How do I run Windows software on Linux?

How do I run Windows software on Linux?

Ready to take the plunge into Linux, but not quite ready to give up your favorite applications? There may be a solution.

Image credits : 
MartinHarry on Pixabay. CC0.

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Do you run programs meant for other operating systems inside Linux?

So you're ready to make the jump to Linux, but you've still got a handful of programs you're just not quite ready to part with. Can you still run your Windows software on Linux?

The answer might be yes, but, with some caveats.

I want to draw an important distinction before we move on. It might seem obvious, but it bears repeating: Running a program on Linux does not magically make it open source, any more than running the program on Windows makes it closed source.

While in an ideal world we'd all only be running open source software on top of open source operating systems, that's not an option for many people today, and so bridging the gap between the open and the proprietary is an important step in bringing new users over toward a more open world.

And even when programs are free and open source, that doesn't mean that someone has taken the time to port them to your preferred operating system. Maybe the software is now years or even decades old, or maybe you want a specific feature that wasn't built-in to the version released for your OS.

Whatever your reason, if you're looking to bring your Windows program to Linux, you've got a few options. Here's how I'd approach it.

Finding the Linux version

When I finally dropped my last Windows partition for Linux, one of the things that eased the transition was that much of the open source software I had already been using for years was immediately available in my Linux distro. Programs like Blender, Inkscape, GIMP, LibreOffice, FileZilla, Calibre, Audacity, VLC, and many others had already been a part of my workflow on Windows. Many were installed by default, and others just took a quick search with my package manager to find. For those used to having to find, download, and manually install binaries in Windows, Linux made getting this software even easier than it had been before.

In addition to open source software, you'll find many of your not (yet) open favorites built for Linux as well, from Chrome to Slack to Skype. For gamers, Steam installs just fine and will provide you with many of the games you had access to on Windows with no additional effort. Not just indie games, but some of the top titles both old and new. Almost half the games in my Steam library now have a native Linux port.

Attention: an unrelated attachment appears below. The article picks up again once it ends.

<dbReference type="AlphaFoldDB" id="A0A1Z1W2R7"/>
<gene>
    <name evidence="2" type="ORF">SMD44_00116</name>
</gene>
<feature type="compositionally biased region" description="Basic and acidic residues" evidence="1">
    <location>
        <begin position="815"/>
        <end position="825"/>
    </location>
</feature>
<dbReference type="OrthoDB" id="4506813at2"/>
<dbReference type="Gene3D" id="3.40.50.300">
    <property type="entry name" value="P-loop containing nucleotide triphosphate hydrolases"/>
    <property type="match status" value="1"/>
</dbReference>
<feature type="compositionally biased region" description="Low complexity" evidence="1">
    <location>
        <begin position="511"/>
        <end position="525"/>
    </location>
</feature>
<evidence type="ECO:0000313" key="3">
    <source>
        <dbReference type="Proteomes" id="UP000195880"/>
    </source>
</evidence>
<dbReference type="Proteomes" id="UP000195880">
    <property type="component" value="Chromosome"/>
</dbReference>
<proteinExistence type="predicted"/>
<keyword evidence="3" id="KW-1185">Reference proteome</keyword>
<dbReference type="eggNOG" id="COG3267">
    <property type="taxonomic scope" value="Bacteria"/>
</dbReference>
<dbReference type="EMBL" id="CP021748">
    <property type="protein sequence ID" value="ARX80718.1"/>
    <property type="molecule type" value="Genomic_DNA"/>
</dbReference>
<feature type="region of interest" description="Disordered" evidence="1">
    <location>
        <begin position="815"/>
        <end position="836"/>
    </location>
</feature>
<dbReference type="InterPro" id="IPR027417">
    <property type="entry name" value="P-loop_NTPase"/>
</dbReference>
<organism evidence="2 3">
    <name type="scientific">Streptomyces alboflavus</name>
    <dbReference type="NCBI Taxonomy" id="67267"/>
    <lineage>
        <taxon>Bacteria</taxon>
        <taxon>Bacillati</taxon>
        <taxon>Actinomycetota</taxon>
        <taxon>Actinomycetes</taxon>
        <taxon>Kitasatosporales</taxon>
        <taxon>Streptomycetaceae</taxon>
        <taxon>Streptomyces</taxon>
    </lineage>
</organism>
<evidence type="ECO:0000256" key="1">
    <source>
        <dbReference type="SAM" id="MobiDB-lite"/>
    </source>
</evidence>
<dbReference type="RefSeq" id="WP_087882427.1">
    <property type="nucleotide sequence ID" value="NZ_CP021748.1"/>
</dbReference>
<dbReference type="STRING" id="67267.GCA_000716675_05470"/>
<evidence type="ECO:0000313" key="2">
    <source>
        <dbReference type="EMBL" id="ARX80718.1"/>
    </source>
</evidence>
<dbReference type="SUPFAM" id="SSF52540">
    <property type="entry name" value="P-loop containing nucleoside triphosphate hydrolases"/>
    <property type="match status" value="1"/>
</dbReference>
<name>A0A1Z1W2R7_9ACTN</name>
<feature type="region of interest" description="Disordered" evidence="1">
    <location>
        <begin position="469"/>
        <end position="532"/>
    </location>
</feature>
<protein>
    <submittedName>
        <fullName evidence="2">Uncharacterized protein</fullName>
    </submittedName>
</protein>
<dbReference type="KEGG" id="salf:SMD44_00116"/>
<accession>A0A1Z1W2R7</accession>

In short, before you try to get the Windows version working, be sure you're not missing the native Linux application.

Choosing an alternative

An alternative to your Windows program isn't always a viable choice. If you're taking a course that revolves around how to use a particular application, or you need to be able to export into a particular proprietary format that only the original program can use, or there simply isn't a viable open source program providing the same functionality, sure, finding an alternative isn't going to be your best approach.

That said, I can't tell you how many times I've heard people insist they need a particular program, when in fact all they really mean is that they need a particular functionality. Sure, if you're new to computers hadn't ever used Firefox, you might think you need Internet Explorer to be able to browse the internet, but if you're willing to see what you're missing you just might be pleasantly surprised.

I also can't tell you how often someone says they need the most expensive, industry-leading, full-featured product to do a particular task. No, you probably didn't need AutoCAD to plan that tree house, nor Photoshop just to crop a few photos. Ask yourself what you really need to do.

Open source alternatives aren't about making a 1:1 clone of another application, at least not usually. They're about providing a similar solution to the same general problem. They're not necessarily better or worse, they're just different, and might take a little time to get used to.